Monday, August 04, 2008


While lying in bed last night, trying in vain to fall asleep (iced mocha at 10pm = bad idea), I started thinking about “There Goes the Bride.” All the T-line women and I took in the latest Ray Cooney farce staged by Swift Creek Mill on Friday and we all had a fine time. Richard Koch (as Timothy) is a brilliant comic actor and, paired with the constantly moving and Betty Boop-ishly entertaining Audra Honaker (as Polly), howls of laughter arose from an appreciative crowd. I always love watching Vicki McLeod on stage – she is one of the most assured, unflappable actresses around and she was perfect in her role as the relative calm in the middle of the storm. It was also great to watch Brandon Becker (as Bill Shorter) work his somewhat subsidiary role with great skill, starting the show as a responsibility-avoiding gadabout and ending as almost a hero of sorts.

But as 2am loomed, I was wondering why it is that I don’t generally like farce. One aspect of my reaction I delineated right away: a problem for me sometimes is that some people LOVE farce so much and their squeals and shouts of laughter contrast mightily with my appreciative chuckles so much that I end up feeling like there must be something I’m missing. But I think the bigger problem is that the nature of farce is to push circumstances beyond any realistic boundaries and when things get “out there,” I start losing interest. For instance, everyone trying to cope with Timothy’s hallucinations is one thing but when the excuses they make about it compound to an absurd level (the confusion about whether Polly is a bird or a kitten or a person, trying to pass Bill off as the father of the bride, etc.), it all starts to seem a bit silly.

I get it that this is the point of farce – it’s all silly good fun. But I think it ends up being a little thankless for actors. Christine Schneider is adorable in the play and does a good job in the play’s first scene. But in much of the rest of the play she is largely reduced to leaving the room in tears. John Hagadorn is in fine form and is extremely funny as the befuddled grandfather of the bride. But I found his slapsticky later scenes just OK. Also, it seems most farces have an upright or logical character who gets thrown into the midst of the mayhem; seeing them reduced from sensible to senseless becomes part of the fun. In “Bride” this is Joy Williams as Mrs. Babcock and while Joy always makes the most of her characters, here she is mostly reactive and as written I don’t think some of her character’s reactions make sense. Of course, this also is the point – if someone came in and just said, ‘come on people, snap out of it,’ well, what would the fun in that be?

Perhaps I live in my head too much and need to just loosen up a bit. Maybe I need to let my wife drive me to farces so I can have two or three drinks beforehand to get in the proper mood. Don’t get me wrong – I still had a great time. A badly done farce can be downright tortuous but luckily, Tom Width is among the best directors I know at making farce work. Seeing Richard and Audra work their parts was alone worth the price of admission. But I think I only had half the fun of many of the people around me, a curiosity that filled my caffeine-boosted brain well into the wee hours this morning.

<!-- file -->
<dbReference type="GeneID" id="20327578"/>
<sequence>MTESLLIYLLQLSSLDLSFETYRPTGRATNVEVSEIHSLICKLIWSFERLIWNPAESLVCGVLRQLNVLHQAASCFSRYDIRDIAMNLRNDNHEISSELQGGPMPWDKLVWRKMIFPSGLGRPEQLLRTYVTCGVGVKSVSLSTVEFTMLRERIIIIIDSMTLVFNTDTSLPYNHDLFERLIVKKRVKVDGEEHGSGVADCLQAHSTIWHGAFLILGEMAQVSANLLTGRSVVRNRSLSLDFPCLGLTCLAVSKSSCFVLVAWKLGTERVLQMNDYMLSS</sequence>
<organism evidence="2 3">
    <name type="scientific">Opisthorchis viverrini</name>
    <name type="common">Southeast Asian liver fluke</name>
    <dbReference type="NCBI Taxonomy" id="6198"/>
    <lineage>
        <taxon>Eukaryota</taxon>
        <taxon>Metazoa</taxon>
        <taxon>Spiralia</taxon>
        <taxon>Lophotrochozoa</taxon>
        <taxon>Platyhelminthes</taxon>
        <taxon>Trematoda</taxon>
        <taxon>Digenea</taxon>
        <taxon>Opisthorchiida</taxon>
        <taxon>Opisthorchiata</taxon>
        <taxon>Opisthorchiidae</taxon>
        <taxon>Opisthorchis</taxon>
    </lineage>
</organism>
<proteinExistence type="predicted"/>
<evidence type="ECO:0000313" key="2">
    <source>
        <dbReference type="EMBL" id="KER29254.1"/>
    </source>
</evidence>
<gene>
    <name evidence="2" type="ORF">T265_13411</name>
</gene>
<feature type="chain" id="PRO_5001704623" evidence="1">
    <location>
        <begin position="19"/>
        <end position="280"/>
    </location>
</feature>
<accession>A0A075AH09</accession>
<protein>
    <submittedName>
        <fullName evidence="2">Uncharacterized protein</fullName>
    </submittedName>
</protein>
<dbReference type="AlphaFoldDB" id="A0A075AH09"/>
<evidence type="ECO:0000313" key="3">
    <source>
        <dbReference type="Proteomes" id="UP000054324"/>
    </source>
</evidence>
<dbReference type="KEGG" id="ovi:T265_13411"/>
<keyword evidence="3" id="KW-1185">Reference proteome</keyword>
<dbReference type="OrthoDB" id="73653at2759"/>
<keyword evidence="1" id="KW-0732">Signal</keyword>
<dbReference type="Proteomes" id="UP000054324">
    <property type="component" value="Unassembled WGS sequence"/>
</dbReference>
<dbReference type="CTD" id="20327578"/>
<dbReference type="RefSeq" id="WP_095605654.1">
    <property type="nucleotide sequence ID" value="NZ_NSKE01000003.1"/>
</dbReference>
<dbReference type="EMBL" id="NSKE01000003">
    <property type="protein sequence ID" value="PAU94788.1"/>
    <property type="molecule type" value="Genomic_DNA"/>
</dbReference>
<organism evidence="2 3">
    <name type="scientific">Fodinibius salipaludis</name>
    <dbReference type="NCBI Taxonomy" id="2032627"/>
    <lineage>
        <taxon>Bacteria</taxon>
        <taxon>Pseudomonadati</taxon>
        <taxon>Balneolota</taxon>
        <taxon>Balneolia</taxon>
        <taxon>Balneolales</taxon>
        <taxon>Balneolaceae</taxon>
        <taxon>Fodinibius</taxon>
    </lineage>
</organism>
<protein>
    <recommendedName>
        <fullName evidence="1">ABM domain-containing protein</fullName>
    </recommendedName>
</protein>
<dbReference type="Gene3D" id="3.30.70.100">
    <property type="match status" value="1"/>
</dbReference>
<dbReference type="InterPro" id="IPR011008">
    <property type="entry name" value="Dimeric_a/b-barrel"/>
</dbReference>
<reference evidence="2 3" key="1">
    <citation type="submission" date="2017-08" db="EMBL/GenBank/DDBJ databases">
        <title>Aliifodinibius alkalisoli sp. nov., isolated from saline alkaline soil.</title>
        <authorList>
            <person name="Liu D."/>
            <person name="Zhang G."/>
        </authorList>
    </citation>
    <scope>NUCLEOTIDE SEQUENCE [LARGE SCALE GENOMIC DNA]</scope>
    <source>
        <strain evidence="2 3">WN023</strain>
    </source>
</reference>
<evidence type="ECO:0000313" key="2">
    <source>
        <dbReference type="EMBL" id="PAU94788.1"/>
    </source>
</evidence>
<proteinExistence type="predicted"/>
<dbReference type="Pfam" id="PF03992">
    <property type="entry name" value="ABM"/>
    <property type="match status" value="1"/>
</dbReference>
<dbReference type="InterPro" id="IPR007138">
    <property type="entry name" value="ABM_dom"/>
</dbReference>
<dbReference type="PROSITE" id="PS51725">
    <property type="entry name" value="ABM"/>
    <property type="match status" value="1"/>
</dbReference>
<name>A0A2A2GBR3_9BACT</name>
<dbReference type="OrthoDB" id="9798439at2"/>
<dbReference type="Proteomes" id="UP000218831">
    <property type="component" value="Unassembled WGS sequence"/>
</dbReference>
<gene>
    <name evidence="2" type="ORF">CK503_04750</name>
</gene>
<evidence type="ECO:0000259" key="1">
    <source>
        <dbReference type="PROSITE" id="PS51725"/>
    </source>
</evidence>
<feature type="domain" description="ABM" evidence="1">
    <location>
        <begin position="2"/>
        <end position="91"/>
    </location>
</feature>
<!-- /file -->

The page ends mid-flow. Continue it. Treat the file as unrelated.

1 comment:

Anonymous said...

I’ve done a number of farces at the Mill. I’ve never found them thankless. I find them exhilirating! (And I usually end up losing at least 10 pounds over the course of the run!)

I completely understand that farce is not everyone’s cup of tea. (And Dave, that’s OK!) I think most people who don’t care for the genre tend to overthink it. That’s ironic to me, because that’s exactly what the characters in a farce don’t do.

A farce is generally based on the premise that the characters can’t take the time to think things through properly. They will make bad, split-second decisions, and then continue to pile more bad decisions on top until the whole thing is resolved – in a totally unrealistic and hyper-convenient way. The audience has the time to discern the best course of action. But the characters will never do what we know they should do. A well-paced farce will keep the action moving too fast for characters to think. (And you’re right, Dave – Tom Width has amazing skill and timing with a farce!)

For me, that’s the fun of watching (and performing in) a farce. It’s not about what the characters do or don’t do or should do. I like to watch them get themselves into an extreme mess of ridiculous lie upon lie upon lie, and then try to work themselves out.

Is it absurd? Yes! Is it improbable? Absolutely! Is it silly? To the extreme! But you just can’t think about it too much.

Some people are fascinated by a car wreck. They can’t take their eyes off the wreckage, the twisted metal, etc. But you rarely hear someone say, “Well, if the driver had only hit the brakes and turned to the right, this never would have happened.” That’s not the point. The point is, it did happen and the aftermath is horrifying and fascinating all at the same time.

Hopefully, the aftermath in a farce is more hilarious than horrifying. Hopefully… :-)